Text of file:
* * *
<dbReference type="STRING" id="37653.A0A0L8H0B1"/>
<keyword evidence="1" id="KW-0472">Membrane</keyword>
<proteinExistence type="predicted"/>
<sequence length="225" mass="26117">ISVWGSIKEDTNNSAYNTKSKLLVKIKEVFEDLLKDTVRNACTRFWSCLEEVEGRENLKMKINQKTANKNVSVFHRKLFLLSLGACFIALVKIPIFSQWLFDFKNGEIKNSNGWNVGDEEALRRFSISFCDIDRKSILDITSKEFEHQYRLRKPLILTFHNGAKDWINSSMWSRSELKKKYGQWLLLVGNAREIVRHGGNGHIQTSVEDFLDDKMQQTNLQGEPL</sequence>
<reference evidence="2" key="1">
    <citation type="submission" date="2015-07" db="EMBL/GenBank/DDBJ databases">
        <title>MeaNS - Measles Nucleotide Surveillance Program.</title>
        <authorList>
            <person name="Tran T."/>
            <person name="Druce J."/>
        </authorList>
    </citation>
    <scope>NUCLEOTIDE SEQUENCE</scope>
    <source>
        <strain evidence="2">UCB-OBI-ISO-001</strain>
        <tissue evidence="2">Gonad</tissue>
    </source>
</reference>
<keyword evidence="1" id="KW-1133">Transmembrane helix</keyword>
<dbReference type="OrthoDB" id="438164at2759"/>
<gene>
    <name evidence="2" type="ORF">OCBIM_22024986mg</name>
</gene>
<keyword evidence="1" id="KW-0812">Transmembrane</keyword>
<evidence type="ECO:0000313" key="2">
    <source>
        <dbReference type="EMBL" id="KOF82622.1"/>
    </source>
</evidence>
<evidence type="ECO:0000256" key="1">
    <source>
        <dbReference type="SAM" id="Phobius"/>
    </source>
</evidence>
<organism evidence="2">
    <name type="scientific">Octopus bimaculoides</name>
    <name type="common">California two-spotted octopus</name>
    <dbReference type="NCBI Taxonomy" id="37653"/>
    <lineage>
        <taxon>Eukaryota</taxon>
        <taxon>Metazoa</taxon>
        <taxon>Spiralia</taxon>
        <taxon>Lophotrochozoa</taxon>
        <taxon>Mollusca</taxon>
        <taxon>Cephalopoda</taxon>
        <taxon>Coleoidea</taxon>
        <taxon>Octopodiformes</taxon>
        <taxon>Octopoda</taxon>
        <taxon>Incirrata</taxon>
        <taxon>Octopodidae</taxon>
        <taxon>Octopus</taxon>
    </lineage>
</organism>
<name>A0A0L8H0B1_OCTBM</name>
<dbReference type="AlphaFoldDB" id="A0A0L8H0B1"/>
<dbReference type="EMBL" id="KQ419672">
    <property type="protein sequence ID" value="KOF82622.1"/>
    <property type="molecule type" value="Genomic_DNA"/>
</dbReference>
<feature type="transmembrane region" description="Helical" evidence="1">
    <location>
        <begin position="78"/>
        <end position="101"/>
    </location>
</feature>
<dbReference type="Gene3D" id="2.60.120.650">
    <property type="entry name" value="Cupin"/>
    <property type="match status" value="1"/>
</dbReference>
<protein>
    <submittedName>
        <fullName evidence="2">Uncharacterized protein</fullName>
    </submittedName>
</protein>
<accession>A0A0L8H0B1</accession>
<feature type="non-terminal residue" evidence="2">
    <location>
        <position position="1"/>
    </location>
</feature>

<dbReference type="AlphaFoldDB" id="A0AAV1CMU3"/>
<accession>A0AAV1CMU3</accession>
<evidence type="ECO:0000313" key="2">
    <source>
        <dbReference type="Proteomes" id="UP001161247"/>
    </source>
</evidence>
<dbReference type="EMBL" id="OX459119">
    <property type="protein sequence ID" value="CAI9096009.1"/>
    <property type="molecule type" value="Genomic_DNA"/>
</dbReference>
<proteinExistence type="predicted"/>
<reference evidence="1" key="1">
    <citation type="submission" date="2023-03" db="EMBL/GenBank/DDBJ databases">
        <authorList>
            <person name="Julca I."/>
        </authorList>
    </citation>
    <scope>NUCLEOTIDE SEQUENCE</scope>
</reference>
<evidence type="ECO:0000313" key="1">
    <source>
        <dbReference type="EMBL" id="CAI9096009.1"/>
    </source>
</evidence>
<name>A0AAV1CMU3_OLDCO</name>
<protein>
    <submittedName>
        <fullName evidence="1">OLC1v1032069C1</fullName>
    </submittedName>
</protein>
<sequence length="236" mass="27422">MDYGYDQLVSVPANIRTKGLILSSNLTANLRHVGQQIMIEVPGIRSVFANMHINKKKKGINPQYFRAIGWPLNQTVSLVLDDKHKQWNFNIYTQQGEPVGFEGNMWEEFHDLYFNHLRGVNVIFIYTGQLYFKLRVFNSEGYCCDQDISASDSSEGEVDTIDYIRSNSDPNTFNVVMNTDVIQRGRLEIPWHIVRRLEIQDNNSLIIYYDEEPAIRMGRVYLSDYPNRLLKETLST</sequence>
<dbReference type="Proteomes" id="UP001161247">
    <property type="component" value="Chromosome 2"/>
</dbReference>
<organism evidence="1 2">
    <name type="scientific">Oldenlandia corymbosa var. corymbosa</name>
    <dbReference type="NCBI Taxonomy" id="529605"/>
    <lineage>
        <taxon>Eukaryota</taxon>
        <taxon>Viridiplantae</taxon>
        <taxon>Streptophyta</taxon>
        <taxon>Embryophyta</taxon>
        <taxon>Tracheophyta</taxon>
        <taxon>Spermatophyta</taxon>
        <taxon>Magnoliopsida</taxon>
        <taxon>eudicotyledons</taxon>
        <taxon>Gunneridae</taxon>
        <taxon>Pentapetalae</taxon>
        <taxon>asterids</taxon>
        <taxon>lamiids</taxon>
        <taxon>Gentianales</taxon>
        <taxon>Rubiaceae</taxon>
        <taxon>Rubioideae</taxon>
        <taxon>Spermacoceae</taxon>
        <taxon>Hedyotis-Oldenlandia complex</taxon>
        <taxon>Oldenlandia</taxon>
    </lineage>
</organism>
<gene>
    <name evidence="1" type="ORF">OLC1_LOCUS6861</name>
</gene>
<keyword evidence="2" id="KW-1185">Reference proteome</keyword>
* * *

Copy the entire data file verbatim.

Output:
<dbReference type="STRING" id="37653.A0A0L8H0B1"/>
<keyword evidence="1" id="KW-0472">Membrane</keyword>
<proteinExistence type="predicted"/>
<sequence length="225" mass="26117">ISVWGSIKEDTNNSAYNTKSKLLVKIKEVFEDLLKDTVRNACTRFWSCLEEVEGRENLKMKINQKTANKNVSVFHRKLFLLSLGACFIALVKIPIFSQWLFDFKNGEIKNSNGWNVGDEEALRRFSISFCDIDRKSILDITSKEFEHQYRLRKPLILTFHNGAKDWINSSMWSRSELKKKYGQWLLLVGNAREIVRHGGNGHIQTSVEDFLDDKMQQTNLQGEPL</sequence>
<reference evidence="2" key="1">
    <citation type="submission" date="2015-07" db="EMBL/GenBank/DDBJ databases">
        <title>MeaNS - Measles Nucleotide Surveillance Program.</title>
        <authorList>
            <person name="Tran T."/>
            <person name="Druce J."/>
        </authorList>
    </citation>
    <scope>NUCLEOTIDE SEQUENCE</scope>
    <source>
        <strain evidence="2">UCB-OBI-ISO-001</strain>
        <tissue evidence="2">Gonad</tissue>
    </source>
</reference>
<keyword evidence="1" id="KW-1133">Transmembrane helix</keyword>
<dbReference type="OrthoDB" id="438164at2759"/>
<gene>
    <name evidence="2" type="ORF">OCBIM_22024986mg</name>
</gene>
<keyword evidence="1" id="KW-0812">Transmembrane</keyword>
<evidence type="ECO:0000313" key="2">
    <source>
        <dbReference type="EMBL" id="KOF82622.1"/>
    </source>
</evidence>
<evidence type="ECO:0000256" key="1">
    <source>
        <dbReference type="SAM" id="Phobius"/>
    </source>
</evidence>
<organism evidence="2">
    <name type="scientific">Octopus bimaculoides</name>
    <name type="common">California two-spotted octopus</name>
    <dbReference type="NCBI Taxonomy" id="37653"/>
    <lineage>
        <taxon>Eukaryota</taxon>
        <taxon>Metazoa</taxon>
        <taxon>Spiralia</taxon>
        <taxon>Lophotrochozoa</taxon>
        <taxon>Mollusca</taxon>
        <taxon>Cephalopoda</taxon>
        <taxon>Coleoidea</taxon>
        <taxon>Octopodiformes</taxon>
        <taxon>Octopoda</taxon>
        <taxon>Incirrata</taxon>
        <taxon>Octopodidae</taxon>
        <taxon>Octopus</taxon>
    </lineage>
</organism>
<name>A0A0L8H0B1_OCTBM</name>
<dbReference type="AlphaFoldDB" id="A0A0L8H0B1"/>
<dbReference type="EMBL" id="KQ419672">
    <property type="protein sequence ID" value="KOF82622.1"/>
    <property type="molecule type" value="Genomic_DNA"/>
</dbReference>
<feature type="transmembrane region" description="Helical" evidence="1">
    <location>
        <begin position="78"/>
        <end position="101"/>
    </location>
</feature>
<dbReference type="Gene3D" id="2.60.120.650">
    <property type="entry name" value="Cupin"/>
    <property type="match status" value="1"/>
</dbReference>
<protein>
    <submittedName>
        <fullName evidence="2">Uncharacterized protein</fullName>
    </submittedName>
</protein>
<accession>A0A0L8H0B1</accession>
<feature type="non-terminal residue" evidence="2">
    <location>
        <position position="1"/>
    </location>
</feature>

<dbReference type="AlphaFoldDB" id="A0AAV1CMU3"/>
<accession>A0AAV1CMU3</accession>
<evidence type="ECO:0000313" key="2">
    <source>
        <dbReference type="Proteomes" id="UP001161247"/>
    </source>
</evidence>
<dbReference type="EMBL" id="OX459119">
    <property type="protein sequence ID" value="CAI9096009.1"/>
    <property type="molecule type" value="Genomic_DNA"/>
</dbReference>
<proteinExistence type="predicted"/>
<reference evidence="1" key="1">
    <citation type="submission" date="2023-03" db="EMBL/GenBank/DDBJ databases">
        <authorList>
            <person name="Julca I."/>
        </authorList>
    </citation>
    <scope>NUCLEOTIDE SEQUENCE</scope>
</reference>
<evidence type="ECO:0000313" key="1">
    <source>
        <dbReference type="EMBL" id="CAI9096009.1"/>
    </source>
</evidence>
<name>A0AAV1CMU3_OLDCO</name>
<protein>
    <submittedName>
        <fullName evidence="1">OLC1v1032069C1</fullName>
    </submittedName>
</protein>
<sequence length="236" mass="27422">MDYGYDQLVSVPANIRTKGLILSSNLTANLRHVGQQIMIEVPGIRSVFANMHINKKKKGINPQYFRAIGWPLNQTVSLVLDDKHKQWNFNIYTQQGEPVGFEGNMWEEFHDLYFNHLRGVNVIFIYTGQLYFKLRVFNSEGYCCDQDISASDSSEGEVDTIDYIRSNSDPNTFNVVMNTDVIQRGRLEIPWHIVRRLEIQDNNSLIIYYDEEPAIRMGRVYLSDYPNRLLKETLST</sequence>
<dbReference type="Proteomes" id="UP001161247">
    <property type="component" value="Chromosome 2"/>
</dbReference>
<organism evidence="1 2">
    <name type="scientific">Oldenlandia corymbosa var. corymbosa</name>
    <dbReference type="NCBI Taxonomy" id="529605"/>
    <lineage>
        <taxon>Eukaryota</taxon>
        <taxon>Viridiplantae</taxon>
        <taxon>Streptophyta</taxon>
        <taxon>Embryophyta</taxon>
        <taxon>Tracheophyta</taxon>
        <taxon>Spermatophyta</taxon>
        <taxon>Magnoliopsida</taxon>
        <taxon>eudicotyledons</taxon>
        <taxon>Gunneridae</taxon>
        <taxon>Pentapetalae</taxon>
        <taxon>asterids</taxon>
        <taxon>lamiids</taxon>
        <taxon>Gentianales</taxon>
        <taxon>Rubiaceae</taxon>
        <taxon>Rubioideae</taxon>
        <taxon>Spermacoceae</taxon>
        <taxon>Hedyotis-Oldenlandia complex</taxon>
        <taxon>Oldenlandia</taxon>
    </lineage>
</organism>
<gene>
    <name evidence="1" type="ORF">OLC1_LOCUS6861</name>
</gene>
<keyword evidence="2" id="KW-1185">Reference proteome</keyword>